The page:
Tell people you’ve invented “the world’s first origami kayak,” and you’re likely to be met with wry grins and chuckles. The mind runs to images of paddlers astride giant paper gewgaws, sodden and sinking in the surf. But, rest assured, the Oru Kayak is no joke: It’s a sleek, honest-to-god kayak that folds together in minutes from a single sheet of corrugated plastic, then folds again into a carrying case about the size and shape of an overstuffed garment bag.
The inventor of this newfangled watercraft is 36-year-old Anton Willis, M.Arch. ’07, an introspective man with close-cropped mutton-chop sideburns framing his boyish face like whiskered parentheses. I met with him last January at TechShop San Francisco, a 17,000-square-foot workshop space that feels like it could be the de facto headquarters of the city’s burgeoning Maker culture. There, amid the clang and thrum of machinery—band saws, MIG welders, TIG welders, plasma cutters, you name it (not to mention the hum of workstations running with the latest in 3D modeling software)—he explained to me the genesis of Oru Kayak.
The initial inspiration, he said, came from a New Yorker article he chanced upon about the latest advances in the art and science—yes, science—of origami. Forget peace cranes and cootie catchers; the principles of paper folding are now being incorporated into the designs of things like heart stents and space telescopes. Cutting-edge origamists now use specially designed software to aid in their designs, and employ advanced techniques such as curvilinear folds.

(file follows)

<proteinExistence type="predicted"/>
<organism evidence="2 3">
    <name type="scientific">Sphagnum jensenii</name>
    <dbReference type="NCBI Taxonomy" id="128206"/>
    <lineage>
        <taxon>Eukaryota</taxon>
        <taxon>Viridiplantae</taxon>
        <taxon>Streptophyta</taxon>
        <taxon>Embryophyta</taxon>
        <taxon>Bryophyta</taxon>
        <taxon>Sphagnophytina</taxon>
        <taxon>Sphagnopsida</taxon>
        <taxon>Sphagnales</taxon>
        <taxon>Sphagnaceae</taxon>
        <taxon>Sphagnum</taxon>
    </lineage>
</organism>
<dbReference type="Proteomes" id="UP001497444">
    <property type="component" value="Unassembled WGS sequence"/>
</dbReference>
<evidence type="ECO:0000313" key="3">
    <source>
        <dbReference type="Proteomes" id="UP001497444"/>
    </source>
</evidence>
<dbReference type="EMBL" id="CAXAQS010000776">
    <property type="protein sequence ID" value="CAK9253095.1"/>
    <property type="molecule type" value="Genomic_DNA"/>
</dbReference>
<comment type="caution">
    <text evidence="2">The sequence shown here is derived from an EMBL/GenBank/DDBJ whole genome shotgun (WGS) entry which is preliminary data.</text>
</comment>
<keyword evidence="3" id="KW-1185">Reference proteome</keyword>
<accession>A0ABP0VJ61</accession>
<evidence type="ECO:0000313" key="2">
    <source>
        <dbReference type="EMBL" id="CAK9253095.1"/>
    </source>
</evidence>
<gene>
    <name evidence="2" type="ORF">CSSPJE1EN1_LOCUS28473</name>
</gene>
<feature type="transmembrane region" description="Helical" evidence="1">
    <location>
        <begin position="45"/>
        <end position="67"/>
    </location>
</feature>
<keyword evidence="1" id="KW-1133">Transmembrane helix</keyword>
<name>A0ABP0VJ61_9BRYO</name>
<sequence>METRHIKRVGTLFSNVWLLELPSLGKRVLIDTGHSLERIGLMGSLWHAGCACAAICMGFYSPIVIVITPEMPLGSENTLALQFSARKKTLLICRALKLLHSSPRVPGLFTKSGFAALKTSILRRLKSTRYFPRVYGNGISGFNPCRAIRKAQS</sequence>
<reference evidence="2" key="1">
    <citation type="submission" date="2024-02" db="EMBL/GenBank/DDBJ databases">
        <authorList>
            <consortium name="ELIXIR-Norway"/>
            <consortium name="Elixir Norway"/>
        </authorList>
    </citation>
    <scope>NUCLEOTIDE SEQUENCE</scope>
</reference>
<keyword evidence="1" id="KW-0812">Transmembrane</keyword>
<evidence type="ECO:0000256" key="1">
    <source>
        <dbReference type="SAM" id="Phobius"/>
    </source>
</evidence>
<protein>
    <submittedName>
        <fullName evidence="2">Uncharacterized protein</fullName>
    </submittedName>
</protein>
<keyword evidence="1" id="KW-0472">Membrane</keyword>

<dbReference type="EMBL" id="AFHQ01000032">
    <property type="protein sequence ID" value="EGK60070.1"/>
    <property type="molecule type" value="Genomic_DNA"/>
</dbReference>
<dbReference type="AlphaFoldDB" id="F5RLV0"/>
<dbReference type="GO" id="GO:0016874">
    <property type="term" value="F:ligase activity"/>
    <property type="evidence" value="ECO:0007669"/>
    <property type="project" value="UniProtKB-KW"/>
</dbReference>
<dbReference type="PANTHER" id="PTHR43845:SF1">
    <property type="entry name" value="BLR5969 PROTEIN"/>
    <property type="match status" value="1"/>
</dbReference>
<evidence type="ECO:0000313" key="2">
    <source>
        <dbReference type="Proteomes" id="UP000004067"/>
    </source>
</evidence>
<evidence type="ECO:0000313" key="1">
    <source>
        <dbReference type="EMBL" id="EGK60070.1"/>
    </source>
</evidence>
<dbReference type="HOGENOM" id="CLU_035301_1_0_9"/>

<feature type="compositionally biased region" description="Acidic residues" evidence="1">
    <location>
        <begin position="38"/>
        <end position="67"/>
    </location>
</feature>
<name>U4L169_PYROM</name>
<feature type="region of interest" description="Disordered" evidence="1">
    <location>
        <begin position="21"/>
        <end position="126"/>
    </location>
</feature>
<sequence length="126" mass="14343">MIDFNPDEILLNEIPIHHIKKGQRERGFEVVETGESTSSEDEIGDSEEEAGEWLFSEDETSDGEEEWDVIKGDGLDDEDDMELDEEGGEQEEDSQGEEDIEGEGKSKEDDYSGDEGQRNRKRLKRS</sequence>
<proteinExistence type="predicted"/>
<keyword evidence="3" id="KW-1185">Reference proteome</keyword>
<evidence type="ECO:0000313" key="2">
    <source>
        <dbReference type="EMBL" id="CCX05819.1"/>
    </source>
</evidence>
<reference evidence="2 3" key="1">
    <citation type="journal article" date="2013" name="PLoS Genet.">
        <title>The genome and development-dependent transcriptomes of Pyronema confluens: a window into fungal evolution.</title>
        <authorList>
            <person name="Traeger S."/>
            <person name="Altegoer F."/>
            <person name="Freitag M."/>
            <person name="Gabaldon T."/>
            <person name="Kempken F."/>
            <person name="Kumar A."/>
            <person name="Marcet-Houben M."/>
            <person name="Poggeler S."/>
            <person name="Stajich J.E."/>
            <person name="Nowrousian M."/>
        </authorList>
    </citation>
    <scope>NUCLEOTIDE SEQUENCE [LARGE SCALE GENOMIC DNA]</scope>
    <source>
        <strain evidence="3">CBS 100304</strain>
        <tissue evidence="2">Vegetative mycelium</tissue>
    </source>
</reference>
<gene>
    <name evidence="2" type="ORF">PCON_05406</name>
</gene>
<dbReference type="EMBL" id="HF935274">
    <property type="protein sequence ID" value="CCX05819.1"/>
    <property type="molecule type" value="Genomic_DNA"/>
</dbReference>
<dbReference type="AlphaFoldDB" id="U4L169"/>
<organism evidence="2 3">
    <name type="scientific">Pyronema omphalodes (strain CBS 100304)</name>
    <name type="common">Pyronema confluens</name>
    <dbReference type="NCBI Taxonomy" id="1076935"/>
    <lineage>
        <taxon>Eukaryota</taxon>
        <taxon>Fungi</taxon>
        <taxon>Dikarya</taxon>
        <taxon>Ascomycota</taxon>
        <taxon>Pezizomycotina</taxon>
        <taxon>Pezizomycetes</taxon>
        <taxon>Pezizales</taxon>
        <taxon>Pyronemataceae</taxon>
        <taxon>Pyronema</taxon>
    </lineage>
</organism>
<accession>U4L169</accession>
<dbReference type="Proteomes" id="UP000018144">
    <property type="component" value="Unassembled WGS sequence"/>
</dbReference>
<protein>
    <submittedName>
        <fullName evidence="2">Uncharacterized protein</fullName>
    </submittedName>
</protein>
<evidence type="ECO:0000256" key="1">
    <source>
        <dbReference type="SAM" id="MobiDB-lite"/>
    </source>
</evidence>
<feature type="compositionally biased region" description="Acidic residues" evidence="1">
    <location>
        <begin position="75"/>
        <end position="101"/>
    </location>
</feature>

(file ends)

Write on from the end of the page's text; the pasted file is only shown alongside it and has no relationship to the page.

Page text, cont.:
As a longtime kayaker with no car and an apartment too small to keep a boat—he’d had to put his fiberglass boat in storage—Willis said the article made him think: “What if I could build a kayak that would fold up like origami?” Straightaway, he set about sketching designs, making scale models, and eventually constructing full-size prototypes. The first of those, which folded like an accordion, sank “ingloriously” in Berkeley’s Aquatic Park, and so it was back to the drawing board. Some 25 prototypes and countless shop hours later, he now has a market-ready product and a new company to manufacture and sell it.
Oru Kayak officially launched on Kickstarter, the popular crowdfunding website, in November, quickly surpassing the target of $80,000. Before the campaign ended in December, they had 473 boat orders and $443,806 in pledges. Barring unforeseen problems, the first run of 200 kayaks should by now be in purchasers’ hands—or, who knows, tucked in a closet or stashed under a bed.
As with any new product, of course, there have been kinks to work out. I paddled a prototype Oru recently in the Oakland Estuary with Roberto Gutierrez, the company’s product tester. He pointed to a small crack in the coaming around the cockpit. “We’re talking to our supplier about sourcing a more durable material for that,” he said. Likewise, he told me, they were still searching for a paddle they could confidently put their name on, one that breaks down to four sections and fits inside the carrying case. Good thing, too. When I tried an eskimo roll, the demo paddle I was using (not, I’ve been assured, an Oru paddle) came apart at the middle, and half of it sank to the bottom of the estuary. A shortcoming like that could leave a company up the proverbial creek.